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Sounds like virtual reality can design better classrooms

A new study uses VR to create virtual classrooms, then test students' performance in three scenarios with different noise settings. PICTURE: Shutterstock

Virtual reality can be used to test the acoustics of classrooms that are still on the drawing board, helping students to learn without distractions.

A new study by a team at Bond University used VR headsets to create virtual classrooms, then compared students’ cognitive performance in three scenarios: no ambient noise, typical classroom ambient noise, and ambient noise with acoustic treatments.

Ambient noise had a negative effect on cognitive performance but was neutralised by acoustic treatments, putting it on a par with the no-noise simulation. Acoustic treatments commonly include wall and ceiling panels that absorb noise.

Libby Sander, an Assistant Professor of Organisational Behaviour at the Bond Business School, said poor classroom acoustics caused students to miss up to one in four spoken words.

“You can imagine the impact that has on their learning, their recall and on their education,” Dr Sander said.

“Another study in Europe showed noise levels in classrooms were having significant negative effects on teachers' health, almost at the threshold level of a heart attack.

“It's an area that's incredibly important for both teachers and students.”

Fellow study author Matthew Ottley of acoustic consultancy Marshall Day Acoustics said the research was significant because replicating the tests without VR was costly and time-consuming.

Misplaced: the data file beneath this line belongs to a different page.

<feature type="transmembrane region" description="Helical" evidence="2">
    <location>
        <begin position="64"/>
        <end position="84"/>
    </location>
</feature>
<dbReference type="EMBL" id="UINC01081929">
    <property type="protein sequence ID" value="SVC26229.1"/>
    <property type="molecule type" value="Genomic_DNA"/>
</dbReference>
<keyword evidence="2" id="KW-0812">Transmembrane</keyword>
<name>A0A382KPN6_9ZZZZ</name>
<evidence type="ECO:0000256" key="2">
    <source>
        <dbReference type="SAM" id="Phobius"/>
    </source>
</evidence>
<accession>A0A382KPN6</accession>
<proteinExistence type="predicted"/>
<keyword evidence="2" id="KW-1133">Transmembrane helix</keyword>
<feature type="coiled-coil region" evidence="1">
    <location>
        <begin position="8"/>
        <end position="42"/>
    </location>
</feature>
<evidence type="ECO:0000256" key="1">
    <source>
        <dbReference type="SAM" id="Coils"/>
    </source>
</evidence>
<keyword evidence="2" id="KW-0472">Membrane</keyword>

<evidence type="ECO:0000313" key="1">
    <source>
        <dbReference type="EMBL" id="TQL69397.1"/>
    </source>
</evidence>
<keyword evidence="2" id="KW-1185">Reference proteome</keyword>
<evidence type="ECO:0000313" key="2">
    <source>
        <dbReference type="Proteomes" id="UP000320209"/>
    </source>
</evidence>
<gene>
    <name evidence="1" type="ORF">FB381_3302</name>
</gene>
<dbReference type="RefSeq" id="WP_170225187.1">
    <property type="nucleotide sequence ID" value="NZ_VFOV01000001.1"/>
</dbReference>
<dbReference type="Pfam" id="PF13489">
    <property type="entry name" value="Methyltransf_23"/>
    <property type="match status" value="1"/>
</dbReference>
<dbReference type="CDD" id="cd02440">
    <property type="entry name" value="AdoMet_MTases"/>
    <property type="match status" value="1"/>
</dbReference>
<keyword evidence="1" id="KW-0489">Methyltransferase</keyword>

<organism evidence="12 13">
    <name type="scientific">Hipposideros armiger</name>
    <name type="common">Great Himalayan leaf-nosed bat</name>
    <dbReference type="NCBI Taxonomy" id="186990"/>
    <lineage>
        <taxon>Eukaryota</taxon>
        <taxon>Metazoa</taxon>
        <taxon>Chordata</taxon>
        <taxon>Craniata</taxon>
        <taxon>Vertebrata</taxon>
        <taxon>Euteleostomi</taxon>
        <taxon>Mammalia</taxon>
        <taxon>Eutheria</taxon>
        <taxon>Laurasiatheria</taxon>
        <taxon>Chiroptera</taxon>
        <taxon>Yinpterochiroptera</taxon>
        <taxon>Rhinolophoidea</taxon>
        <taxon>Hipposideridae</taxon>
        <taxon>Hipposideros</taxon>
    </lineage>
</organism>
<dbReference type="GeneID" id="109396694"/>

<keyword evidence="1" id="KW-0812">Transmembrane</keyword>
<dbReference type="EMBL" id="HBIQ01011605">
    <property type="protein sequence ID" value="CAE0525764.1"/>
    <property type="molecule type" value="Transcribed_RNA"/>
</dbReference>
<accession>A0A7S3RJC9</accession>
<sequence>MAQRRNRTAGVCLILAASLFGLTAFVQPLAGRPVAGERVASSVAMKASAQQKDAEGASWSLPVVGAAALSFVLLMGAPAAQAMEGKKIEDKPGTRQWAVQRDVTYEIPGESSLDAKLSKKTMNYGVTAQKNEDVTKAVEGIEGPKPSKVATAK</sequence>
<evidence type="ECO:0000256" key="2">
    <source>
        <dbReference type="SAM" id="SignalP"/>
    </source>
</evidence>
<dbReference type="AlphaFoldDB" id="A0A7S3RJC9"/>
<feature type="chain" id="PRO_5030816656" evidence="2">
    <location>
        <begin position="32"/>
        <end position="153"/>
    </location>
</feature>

“If you did this experiment in real life you might end up with a month between the first round of tests and the second, whereas we can do it instantly (with VR) and control all the variables,” he said.

“Acoustic treatments can often be cut during the design stage of schools and classrooms because it's maybe not evident to people making the decisions the importance of those things.

“The more data we have to demonstrate the real benefit to students of providing acoustic treatments, the more likely it is that those treatments will get through to the end product.”

Mr Ottley said the acoustics of classrooms was becoming more important because of changes in the way students were taught.

“The way classroom design is going, there are a lot more innovative learning environments -- you might have 80 kids in a large single space with multiple groups doing different activities at once.”

James Birt, a Professor of Computer Games at Bond University, said the study confirmed VR was a low-risk way to test learners in complex scenarios that were difficult to reproduce in the real world.

“By combining cutting edge visuals and spatial audio, multiple scenarios can be user-tested, reducing time and costs associated with real-world testing and optimising the design process.”

Oliver Baumann, an Assistant Professor of Psychology at Bond University, said the research differed from previous studies because it used objective measures of performance such as heart rate rather than relying on participants to describe how they felt.

“Self-reports can be biased because students might not want to admit they are negatively affected by noise, or sometimes might not even be fully aware of it,” Dr Baumann said.

“On the other hand, changes in heart rate or response speed on a standardised cognitive performance test provide unbiased and reliable insights into the effects of classroom noise.”

The study has been published in Frontiers in Virtual Reality.

The study can be found here:

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